One Couple English Country Dances
By Don Bell
The COVID-19 pandemic robbed us of the pleasure of dancing together in large groups. We retreated to our homes, moped about, and then tried valiantly to replicate the usual dance experience by coming together for Zoom dancing. Those who have put together these dances deserve our sincere thanks. For many people, Zoom dances helped them maintain contact with their dance community and provided an enjoyable form of physical exercise.
But for me, Zoom dancing hasn’t been deeply satisfying and may have even led to feelings of sadness. To me, the format reinforces the fact that we are dancing alone and reminds us of all that we are missing in a “normal” dance event. The loneliness is amplified when we barely catch sight of each other in little digital squares or reach out to take the hand of a “ghost.” The pleasure of physically interacting with many other dancers is missing.
Rather than pretending to dance in a group of several dancers, it seemed to me it would be more fun to just accept the situation and start doing dances designed expressly for one couple. (This doesn’t solve the problem for the singles among us, but it’s easier to imagine one other person than three or five other folks.) So I have been experimenting with adapting longwise dances into one couple dances. The dances that seem to work best are easy ones (e.g., “Alice”) that are simple and only involve two couples. Complex dances require too much imagination, especially for dancers unfamiliar with the dance. I’ve also developed two new one couple dances, “The Hands of Time” to the tune “Turning of the Hour” by Rachel Bell (tune and instructions included here) and “Melodious Blacksmith” to a tune by Handel.
Many people have space limitations at home. Even doing a one couple dance can be a challenge. To deal with this, I have attempted to design dances that can be done in a small space (a 6 by 6 foot square). I have, for instance, limited “lead” movements (up/down or out the side) to fit the 6 by 6 foot square and have chosen draw poussettes over regular poussettes since they require a bit less space.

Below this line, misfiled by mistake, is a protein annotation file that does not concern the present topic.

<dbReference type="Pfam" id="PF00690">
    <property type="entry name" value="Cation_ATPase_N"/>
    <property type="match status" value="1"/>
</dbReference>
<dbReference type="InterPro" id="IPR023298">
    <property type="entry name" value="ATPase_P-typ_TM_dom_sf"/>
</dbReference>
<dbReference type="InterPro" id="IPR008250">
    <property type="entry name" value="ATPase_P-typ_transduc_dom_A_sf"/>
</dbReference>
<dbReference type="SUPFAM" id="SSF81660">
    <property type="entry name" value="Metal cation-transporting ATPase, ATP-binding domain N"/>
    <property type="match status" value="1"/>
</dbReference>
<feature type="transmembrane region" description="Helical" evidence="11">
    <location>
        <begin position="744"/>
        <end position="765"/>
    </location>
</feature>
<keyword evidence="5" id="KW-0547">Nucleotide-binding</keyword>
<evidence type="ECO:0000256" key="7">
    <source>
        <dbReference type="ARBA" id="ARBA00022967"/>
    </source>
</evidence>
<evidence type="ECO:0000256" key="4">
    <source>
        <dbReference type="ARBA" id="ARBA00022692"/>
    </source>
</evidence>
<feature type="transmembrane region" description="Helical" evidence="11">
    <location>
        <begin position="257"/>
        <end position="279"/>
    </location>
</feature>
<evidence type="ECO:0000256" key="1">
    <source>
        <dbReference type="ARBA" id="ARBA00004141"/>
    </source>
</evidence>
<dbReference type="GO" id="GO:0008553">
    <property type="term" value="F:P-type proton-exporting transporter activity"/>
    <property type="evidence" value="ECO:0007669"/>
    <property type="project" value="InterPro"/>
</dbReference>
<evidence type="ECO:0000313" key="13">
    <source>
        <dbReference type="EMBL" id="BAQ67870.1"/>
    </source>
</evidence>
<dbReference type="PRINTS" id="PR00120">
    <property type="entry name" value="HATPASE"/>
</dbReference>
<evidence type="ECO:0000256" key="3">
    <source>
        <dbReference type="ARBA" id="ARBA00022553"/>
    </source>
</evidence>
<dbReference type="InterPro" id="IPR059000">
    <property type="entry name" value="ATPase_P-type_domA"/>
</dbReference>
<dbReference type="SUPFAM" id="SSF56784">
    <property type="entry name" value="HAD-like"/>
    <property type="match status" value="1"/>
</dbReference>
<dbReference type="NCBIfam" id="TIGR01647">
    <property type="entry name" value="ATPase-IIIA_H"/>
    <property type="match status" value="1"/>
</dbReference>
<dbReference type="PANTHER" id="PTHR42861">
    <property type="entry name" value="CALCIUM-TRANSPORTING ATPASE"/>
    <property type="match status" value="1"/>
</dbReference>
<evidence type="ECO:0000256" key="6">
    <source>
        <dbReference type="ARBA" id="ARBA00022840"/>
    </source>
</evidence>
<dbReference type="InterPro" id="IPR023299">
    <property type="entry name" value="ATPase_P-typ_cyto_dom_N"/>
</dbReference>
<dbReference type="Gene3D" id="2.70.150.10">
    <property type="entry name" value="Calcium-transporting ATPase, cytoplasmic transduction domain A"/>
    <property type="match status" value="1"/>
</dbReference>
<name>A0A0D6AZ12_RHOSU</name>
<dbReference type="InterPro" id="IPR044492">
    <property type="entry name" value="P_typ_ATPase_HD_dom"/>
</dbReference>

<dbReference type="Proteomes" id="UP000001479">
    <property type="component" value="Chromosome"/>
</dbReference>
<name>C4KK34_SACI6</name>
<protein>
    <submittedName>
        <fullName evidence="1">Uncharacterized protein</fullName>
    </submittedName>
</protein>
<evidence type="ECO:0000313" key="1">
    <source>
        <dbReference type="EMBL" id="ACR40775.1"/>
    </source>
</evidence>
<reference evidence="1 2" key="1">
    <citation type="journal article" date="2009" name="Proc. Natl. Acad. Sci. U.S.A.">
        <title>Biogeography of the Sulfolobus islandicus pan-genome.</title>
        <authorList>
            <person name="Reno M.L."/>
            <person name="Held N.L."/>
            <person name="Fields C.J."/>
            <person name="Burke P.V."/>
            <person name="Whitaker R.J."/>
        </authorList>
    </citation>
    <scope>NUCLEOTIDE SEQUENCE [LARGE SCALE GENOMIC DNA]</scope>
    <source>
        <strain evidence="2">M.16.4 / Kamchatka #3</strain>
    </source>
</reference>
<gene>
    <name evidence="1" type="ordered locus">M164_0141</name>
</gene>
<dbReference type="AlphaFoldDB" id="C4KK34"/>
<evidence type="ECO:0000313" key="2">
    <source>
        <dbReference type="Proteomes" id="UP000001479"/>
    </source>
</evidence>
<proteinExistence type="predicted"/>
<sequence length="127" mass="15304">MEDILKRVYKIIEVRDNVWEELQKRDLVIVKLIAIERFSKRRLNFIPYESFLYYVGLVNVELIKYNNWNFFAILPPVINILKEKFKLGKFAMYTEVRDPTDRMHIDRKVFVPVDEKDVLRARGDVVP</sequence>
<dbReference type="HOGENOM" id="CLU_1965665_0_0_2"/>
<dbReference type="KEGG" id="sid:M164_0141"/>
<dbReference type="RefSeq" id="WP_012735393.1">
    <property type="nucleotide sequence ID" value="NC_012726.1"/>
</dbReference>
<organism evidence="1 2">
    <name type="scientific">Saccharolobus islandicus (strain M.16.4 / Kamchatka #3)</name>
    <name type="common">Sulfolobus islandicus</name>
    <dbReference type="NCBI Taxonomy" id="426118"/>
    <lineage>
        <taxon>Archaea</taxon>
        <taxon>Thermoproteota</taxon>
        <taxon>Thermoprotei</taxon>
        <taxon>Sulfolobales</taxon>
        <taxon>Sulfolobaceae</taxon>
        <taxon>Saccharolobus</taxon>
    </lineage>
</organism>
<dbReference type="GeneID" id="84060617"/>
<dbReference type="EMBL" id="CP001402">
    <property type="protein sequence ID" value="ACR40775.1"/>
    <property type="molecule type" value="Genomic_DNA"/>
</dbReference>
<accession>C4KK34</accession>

Then, to maximize dancing pleasure, I have chosen dances set to especially inspiring recordings of beautiful tunes. While we are missing the pleasure of dancing together in a big group, we can still enjoy moving gracefully to these tunes.
Of course, one couple dances are no substitute for the joys of dancing with a full house of skilled and fun-loving dancers. Still, they can provide a way to stay connected to the pleasure of dancing until it is safe to return to in-person dance events. And in a post-COVID world, these relatively simple dances can serve as an accessible introduction to English country dance for beginners and also offer more dancing opportunities to those living in regions with few dance events.
Who knows? These dances may survive even after this difficult period in our lives has passed and provide a pleasant at-home alternative.
Videos of my one couple dances are available on my YouTube channel.
The Hands of Time By Don & Diane Bell, 2021
Tune: “Turning of the Hour,” by Rachel Bell
(recorded on the Alchemy album of the same name)
Waltz steps throughout.
Four changes of rights and lefts with partner, both ending proper, one place down the hall
Cross by the right shoulder (2 waltz steps), curving up the outside to partner’s starting place (2 waltz steps)
Right-shoulder round once
(Face down, take inside hands) Moving down the set one place, swing inside arms forward/back in time to the music
Cloverleaf turn single away from partner
Change hands, repeat arm swinging figure back up the hall
Cloverleaf turn single
Right-hand turn once round
Right-hand balance forward & back
Box the gnat (returning to home place)
To dance with the Alchemy recording, wait for the eight beat intro to finish before starting the dance.
In A1, a very tight shoelace-like figure. You can just wing this figure or you can be a little more precise with the lady tracing a slight diagonal pattern and the gent going straight across into the lady’s place.
In A2, take a generous amount of space during the right shoulder round. End in partner’s starting place.
In B1, during the inside arm swinging, turn slightly away from partner on forward swing and then slightly toward partner on backward swing.